As I’ve already discussed, the mitochondria are partly responsible for regulating inflammation and the innate immune system. The overproduction of ROS triggers specific inflammasomes connected to the innate immune system. These inflammasomes can trigger an inflammatory reaction in the body. So, if you have chronic inflammation, which is generally the case with many autoimmune diseases, it is likely that the mitochondria are not functioning properly (4). And when the mitochondria are not functioning properly, they are likely not producing enough energy for your body to work – which leaves you feeling tired and fatigued.

How to heal exercise intolerance

Healing exercise intolerance takes patience. If you are working out and feeling totally drained that day or even for days afterwards, you are likely pushing it too hard. In addition, living with an autoimmune disease means that your immune system is constantly changing. You may feel great and energized one day, and wiped out the next. This is because there are so many external factors that can affect your immune system.

To overcome exercise intolerance, it is incredibly important to listen to your body. Do not push it when the energy is not there. Additionally, when starting to ramp up exercise, go very slowly. Make sure you continue to feel good as you ramp up your activity.

Remember, healing is never linear. Feeling great for one week or one month does not mean you are totally in the clear. Set backs happen, so it is important to be very aware of your body and how you feel.

The last important piece of healing exercise intolerance is to ignore the messaging around exercise and fitness. Many people on social media convey messages that it is okay to push it, that you have to go full out every day to get results. For those of us living with autoimmune diseases, this messaging is toxic and harmful to the healing process.

What nutrients can help?

Besides taking it slow and listening to your body, there are some important nutrients to include in your diet to help with exercise intolerance. Generally speaking, it really comes down to eating a diet that meets your calorie needs (i.e. do not overeat) while consuming a variety of different organic fruits and vegetables, legumes, grass fed or sustainably raised animal proteins, nuts and seeds and spices. Below are some of the key nutrients to look out for:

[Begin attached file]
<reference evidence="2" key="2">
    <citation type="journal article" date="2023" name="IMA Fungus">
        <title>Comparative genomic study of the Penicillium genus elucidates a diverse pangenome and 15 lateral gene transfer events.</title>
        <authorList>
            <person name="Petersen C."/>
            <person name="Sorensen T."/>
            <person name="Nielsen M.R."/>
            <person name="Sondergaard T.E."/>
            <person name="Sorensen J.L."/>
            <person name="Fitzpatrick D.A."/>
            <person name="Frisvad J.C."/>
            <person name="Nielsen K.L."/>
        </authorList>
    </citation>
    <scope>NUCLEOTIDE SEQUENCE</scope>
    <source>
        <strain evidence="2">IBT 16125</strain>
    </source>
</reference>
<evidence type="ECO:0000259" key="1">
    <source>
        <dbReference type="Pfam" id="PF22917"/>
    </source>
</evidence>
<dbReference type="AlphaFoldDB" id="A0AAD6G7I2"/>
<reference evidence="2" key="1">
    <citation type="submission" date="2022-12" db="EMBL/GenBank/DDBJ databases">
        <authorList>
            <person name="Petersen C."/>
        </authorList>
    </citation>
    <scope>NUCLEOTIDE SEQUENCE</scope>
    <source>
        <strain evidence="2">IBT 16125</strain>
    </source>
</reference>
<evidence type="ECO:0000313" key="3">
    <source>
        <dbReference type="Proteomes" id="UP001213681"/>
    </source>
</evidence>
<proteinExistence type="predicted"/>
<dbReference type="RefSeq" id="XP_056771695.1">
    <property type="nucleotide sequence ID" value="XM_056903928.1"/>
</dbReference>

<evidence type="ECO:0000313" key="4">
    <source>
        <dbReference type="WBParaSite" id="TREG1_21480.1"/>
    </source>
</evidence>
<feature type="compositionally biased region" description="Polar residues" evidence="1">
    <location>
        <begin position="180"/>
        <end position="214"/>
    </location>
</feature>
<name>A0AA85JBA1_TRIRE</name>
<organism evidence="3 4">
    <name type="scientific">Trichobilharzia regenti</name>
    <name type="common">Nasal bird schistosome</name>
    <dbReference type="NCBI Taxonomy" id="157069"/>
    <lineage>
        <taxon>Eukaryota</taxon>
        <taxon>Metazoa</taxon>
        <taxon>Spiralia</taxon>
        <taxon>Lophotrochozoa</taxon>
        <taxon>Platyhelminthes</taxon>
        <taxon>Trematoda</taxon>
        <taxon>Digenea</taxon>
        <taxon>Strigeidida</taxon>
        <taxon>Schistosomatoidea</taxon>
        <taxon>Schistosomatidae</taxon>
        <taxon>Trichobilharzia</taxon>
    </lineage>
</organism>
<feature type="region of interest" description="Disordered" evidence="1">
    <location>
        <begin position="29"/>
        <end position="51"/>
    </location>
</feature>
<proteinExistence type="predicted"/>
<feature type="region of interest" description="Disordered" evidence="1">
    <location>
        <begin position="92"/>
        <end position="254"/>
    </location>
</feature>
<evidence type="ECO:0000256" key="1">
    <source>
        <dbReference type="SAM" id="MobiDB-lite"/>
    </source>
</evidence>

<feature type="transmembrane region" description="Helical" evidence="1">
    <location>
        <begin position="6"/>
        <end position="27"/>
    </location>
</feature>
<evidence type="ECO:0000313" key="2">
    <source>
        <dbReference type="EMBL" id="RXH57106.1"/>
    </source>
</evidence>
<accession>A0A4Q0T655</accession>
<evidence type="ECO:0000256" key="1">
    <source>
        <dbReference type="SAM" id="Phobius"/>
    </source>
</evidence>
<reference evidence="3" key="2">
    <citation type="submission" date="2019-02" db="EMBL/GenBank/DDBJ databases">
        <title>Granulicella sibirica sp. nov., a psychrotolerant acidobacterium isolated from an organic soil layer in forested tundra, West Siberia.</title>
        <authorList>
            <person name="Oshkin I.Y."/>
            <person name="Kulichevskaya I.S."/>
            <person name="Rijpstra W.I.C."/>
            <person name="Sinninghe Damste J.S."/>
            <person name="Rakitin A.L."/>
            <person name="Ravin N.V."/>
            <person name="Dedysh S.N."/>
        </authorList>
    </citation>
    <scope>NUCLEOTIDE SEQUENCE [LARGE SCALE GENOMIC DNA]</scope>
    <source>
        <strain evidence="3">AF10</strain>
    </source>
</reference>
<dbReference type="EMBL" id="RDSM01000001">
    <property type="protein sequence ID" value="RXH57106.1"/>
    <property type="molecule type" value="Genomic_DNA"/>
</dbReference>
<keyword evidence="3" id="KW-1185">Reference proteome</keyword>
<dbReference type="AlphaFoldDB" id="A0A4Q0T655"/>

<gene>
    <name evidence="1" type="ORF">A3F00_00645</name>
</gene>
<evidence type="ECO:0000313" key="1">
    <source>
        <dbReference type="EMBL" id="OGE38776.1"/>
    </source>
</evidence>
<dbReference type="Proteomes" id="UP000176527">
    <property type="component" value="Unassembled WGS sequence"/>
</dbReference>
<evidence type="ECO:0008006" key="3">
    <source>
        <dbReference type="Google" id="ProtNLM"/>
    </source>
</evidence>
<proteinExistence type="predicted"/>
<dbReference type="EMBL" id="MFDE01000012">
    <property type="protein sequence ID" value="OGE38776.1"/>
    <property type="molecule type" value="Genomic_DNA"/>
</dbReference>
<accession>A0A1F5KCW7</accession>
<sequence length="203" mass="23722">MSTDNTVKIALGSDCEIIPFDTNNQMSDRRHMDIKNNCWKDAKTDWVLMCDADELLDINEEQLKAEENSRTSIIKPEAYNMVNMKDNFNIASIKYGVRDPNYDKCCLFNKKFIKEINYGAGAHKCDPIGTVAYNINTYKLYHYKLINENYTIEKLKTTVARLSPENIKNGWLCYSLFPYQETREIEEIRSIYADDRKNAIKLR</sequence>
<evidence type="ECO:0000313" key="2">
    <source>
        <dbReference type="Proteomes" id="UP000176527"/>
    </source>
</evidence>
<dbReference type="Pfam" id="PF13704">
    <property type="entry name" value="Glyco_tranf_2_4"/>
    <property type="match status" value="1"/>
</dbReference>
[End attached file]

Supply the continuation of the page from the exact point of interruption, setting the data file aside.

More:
Antioxidants

Given that the mitochondria are the major producers of ROS, it is important to have plenty of antioxidants in your diet to help capture those free radicals floating around in your body. Some of the best sources of antioxidants are found in colorful fruits and vegetables. In addition, alpha-lipoic acid (ALA) has been shown to increase glutathione production. Glutathione is the major antioxidant in the body. ALA can also improve cognition and reduce oxidative stress (5). Foods that contain ALA include beets, carrots, organ meat and brussel sprouts.

B vitamins

B vitamins play a major role in energy production and mitochondrial health. In fact, there is a connection between the mitochondria and methylation, and methylation requires a number of B vitamins including folate, B12, B6 and thiamine. The best sources of B vitamins are from green leafy vegetables, animal protein, nuts, seeds and organ meat (6).

Selenium

This mineral is another important player in reducing oxidative stress. Selenium can be found in brazil nuts, chicken, eggs and pork (6).

Sufficient protein

Protein is made up of amino acids, and amino acids are needed to produce antioxidant enzymes. Diets low in protein can impact mitochondrial function. Protein can be found from both animal and plant-based sources like beans, grains, nuts and seeds (6).

Overcoming exercise intolerance may seem daunting. However, with a little patience, intuition and small diet changes, you can heal your mitochondria and get back to feeling more active and alive. As always, if you feel like you need some support in this process, please contact me to schedule a free call. Remember, I’m always in your corner.